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  #1  
Old July 24th, 2006, 02:58 PM
JSQ JSQ is offline
Jack Quinlan
KI6CTP
 
Join Date: Apr 2004
Location: San Diego
Posts: 3,491
what's your favorite tool for cutting starboard / seaboard

In advance of the reflooring of the 110 cargo area I'm pondering how to get the best fit.

At the Rover Group my tech used a circular saw and got pretty good results.

what do you guys like best?
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  #2  
Old July 24th, 2006, 03:10 PM
johnlee johnlee is online now
John Lee
K6YJ
 
Join Date: Sep 2003
Location: Torrance, CA
Posts: 16,160
I used a circular saw for the square outer edges and a jig saw for the lashing cut-outs.
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  #3  
Old July 24th, 2006, 03:11 PM
hochung hochung is offline
Ho Chung
W6HC
 
Join Date: Sep 2003
Location: Rancho Palos Verdes, CA
Posts: 2,007
circular saw for straight cuts and jig saw for irregular shap cuts.
____________________
Ho Chung

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  #4  
Old July 25th, 2006, 09:17 AM
JSQ JSQ is offline
Jack Quinlan
KI6CTP
 
Join Date: Apr 2004
Location: San Diego
Posts: 3,491
cool.

steady hand too I suppose.

You guys think I should cut it slightly big and then sand it down to fit or just go for perfection on the first cut.

i'm worried that sanding can get too uneven too quickly.
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  #5  
Old July 25th, 2006, 09:28 AM
johnlee johnlee is online now
John Lee
K6YJ
 
Join Date: Sep 2003
Location: Torrance, CA
Posts: 16,160
When I started I tried to do the London Gun thing with cutting oversize and then sanding down to perfection. It didn't work for me. The sanding took far too long. If I had a power sander it might be different. But using 80-grit and a sanding block took forever. So on subsequent cuts I just tried to cut to perfection and my sanding was just to smooth out the serface.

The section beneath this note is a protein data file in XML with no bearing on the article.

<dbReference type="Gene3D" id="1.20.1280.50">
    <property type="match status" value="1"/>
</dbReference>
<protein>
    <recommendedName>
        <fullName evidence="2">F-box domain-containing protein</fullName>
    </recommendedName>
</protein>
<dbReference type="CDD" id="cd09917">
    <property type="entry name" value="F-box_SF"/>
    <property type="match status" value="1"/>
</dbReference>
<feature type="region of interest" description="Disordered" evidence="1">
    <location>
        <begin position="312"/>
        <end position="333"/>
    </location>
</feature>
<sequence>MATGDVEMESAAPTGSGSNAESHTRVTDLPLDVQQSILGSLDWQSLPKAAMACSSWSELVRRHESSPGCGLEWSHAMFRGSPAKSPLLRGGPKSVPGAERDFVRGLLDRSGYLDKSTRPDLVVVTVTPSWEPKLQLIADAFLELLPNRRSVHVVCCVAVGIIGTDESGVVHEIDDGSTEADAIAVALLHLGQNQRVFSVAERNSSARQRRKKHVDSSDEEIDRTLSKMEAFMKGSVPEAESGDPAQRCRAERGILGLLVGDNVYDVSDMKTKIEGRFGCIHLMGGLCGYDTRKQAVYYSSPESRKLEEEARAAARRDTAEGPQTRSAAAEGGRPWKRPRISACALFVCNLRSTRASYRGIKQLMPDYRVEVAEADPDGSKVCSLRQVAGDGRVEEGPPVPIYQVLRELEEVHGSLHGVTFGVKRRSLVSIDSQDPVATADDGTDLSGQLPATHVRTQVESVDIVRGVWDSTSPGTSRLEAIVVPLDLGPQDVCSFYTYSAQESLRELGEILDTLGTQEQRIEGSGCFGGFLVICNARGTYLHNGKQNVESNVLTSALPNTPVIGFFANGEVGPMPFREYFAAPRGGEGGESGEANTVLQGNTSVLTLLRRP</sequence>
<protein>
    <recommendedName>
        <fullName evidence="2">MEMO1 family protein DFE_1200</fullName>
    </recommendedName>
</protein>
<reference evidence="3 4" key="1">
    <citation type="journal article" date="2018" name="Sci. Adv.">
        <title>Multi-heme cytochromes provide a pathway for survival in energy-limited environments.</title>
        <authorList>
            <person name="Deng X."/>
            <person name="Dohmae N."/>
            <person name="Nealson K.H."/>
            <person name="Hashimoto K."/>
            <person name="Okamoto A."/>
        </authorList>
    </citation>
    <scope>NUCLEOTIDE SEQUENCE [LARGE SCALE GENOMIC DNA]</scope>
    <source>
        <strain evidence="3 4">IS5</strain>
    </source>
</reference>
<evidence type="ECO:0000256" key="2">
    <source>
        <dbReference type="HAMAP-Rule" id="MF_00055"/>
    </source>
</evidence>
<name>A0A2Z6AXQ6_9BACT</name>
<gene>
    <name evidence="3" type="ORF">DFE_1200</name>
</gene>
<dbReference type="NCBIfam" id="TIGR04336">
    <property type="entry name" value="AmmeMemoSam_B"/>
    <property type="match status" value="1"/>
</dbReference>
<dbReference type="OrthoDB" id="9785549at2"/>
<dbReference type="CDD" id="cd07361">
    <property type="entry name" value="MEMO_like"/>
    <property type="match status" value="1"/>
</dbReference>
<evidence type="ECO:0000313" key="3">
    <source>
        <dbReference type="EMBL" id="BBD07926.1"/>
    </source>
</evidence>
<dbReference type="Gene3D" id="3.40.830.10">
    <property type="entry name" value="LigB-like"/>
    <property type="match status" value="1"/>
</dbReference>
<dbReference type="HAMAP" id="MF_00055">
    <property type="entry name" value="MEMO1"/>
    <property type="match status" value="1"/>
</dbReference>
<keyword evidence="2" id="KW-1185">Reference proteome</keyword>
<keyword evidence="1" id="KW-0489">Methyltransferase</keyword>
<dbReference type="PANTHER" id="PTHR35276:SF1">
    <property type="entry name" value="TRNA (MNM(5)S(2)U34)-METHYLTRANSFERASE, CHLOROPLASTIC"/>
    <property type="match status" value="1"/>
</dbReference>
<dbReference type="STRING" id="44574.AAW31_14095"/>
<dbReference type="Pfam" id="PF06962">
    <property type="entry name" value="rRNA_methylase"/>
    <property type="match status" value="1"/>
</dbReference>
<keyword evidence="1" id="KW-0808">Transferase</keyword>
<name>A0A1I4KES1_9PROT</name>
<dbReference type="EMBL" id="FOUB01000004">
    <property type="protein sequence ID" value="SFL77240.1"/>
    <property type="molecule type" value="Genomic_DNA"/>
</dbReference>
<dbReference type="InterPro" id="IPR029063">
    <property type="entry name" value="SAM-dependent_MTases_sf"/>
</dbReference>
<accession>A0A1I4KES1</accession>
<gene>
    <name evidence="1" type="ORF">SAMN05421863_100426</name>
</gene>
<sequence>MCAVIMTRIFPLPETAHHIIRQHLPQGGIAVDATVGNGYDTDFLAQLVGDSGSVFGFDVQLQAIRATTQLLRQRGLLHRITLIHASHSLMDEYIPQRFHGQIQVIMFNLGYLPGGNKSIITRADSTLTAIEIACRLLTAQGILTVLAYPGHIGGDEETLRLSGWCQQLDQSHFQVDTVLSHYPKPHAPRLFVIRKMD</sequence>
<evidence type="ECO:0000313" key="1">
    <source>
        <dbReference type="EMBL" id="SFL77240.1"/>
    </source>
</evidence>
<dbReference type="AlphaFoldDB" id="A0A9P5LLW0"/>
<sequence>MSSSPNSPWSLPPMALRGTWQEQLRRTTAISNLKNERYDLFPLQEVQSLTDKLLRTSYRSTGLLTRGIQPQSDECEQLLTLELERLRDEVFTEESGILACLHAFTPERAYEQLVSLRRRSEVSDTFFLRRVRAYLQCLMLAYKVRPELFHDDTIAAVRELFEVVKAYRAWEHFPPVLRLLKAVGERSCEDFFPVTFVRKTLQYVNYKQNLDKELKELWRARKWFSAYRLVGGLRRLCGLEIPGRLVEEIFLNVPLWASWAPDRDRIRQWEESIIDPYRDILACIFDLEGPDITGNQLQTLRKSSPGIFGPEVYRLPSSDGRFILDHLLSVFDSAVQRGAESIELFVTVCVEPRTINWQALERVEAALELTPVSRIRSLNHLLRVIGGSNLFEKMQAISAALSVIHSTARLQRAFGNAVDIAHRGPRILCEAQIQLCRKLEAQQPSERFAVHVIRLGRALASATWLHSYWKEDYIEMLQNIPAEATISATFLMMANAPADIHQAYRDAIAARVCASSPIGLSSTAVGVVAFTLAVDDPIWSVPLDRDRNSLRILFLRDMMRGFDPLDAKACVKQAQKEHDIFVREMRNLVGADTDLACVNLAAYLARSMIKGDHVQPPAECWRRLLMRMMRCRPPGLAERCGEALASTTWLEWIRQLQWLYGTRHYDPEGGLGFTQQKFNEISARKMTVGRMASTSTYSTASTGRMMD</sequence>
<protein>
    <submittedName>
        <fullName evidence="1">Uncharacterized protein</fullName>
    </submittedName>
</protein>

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  #6  
Old July 25th, 2006, 12:49 PM
nosivad_bor nosivad_bor is offline
Rob Davison
 
Join Date: Sep 2003
Location: Pittsburgh, PA
Posts: 1,051
Ideally if you found a local shop that had a CNC water jet that would be the way to cut it. There is one right up the street from me that could do it.

Rob
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  #7  
Old July 25th, 2006, 12:52 PM
JSQ JSQ is offline
Jack Quinlan
KI6CTP
 
Join Date: Apr 2004
Location: San Diego
Posts: 3,491
Would a table saw be even better than a circular hand saw?

what are the advantages of the water jet Rob?
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  #8  
Old July 25th, 2006, 02:14 PM
johnlee johnlee is online now
John Lee
K6YJ
 
Join Date: Sep 2003
Location: Torrance, CA
Posts: 16,160
If the table saw is set up properly, you should be more likely to get perfectly square dimensions. I didn't have a table saw handy, so I had to measure length, width, and diagonally multiple times to make sure everything was square.

Water jet would be awesome. Perfect lines and minimal sanding too.
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  #9  
Old July 26th, 2006, 08:27 AM
david david is offline
David Woo
 
Join Date: Sep 2003
Location: Santa Monica, CA
Posts: 122
a suggestion for the lashing cutouts...

when I did the flooring for the rrc rack, the flooring was so smooth that I had a difficult time controlling the jigsaw. The cuts looked crappy.
In hindsight, it would have worked better to put down some contact paper, layout and draw the circles on it, then use the jigsaw on top of the paper, for more friction and better control. I always learn the hard way.
For the straight cuts I used a straight edge clamped onto the starboard, and a carbide blade in the skil saw, no problems.
DW
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  #10  
Old July 26th, 2006, 12:39 PM
nosivad_bor nosivad_bor is offline
Rob Davison
 
Join Date: Sep 2003
Location: Pittsburgh, PA
Posts: 1,051
Thumbs up

Quote:
Originally Posted by JSQ
Would a table saw be even better than a circular hand saw?

what are the advantages of the water jet Rob?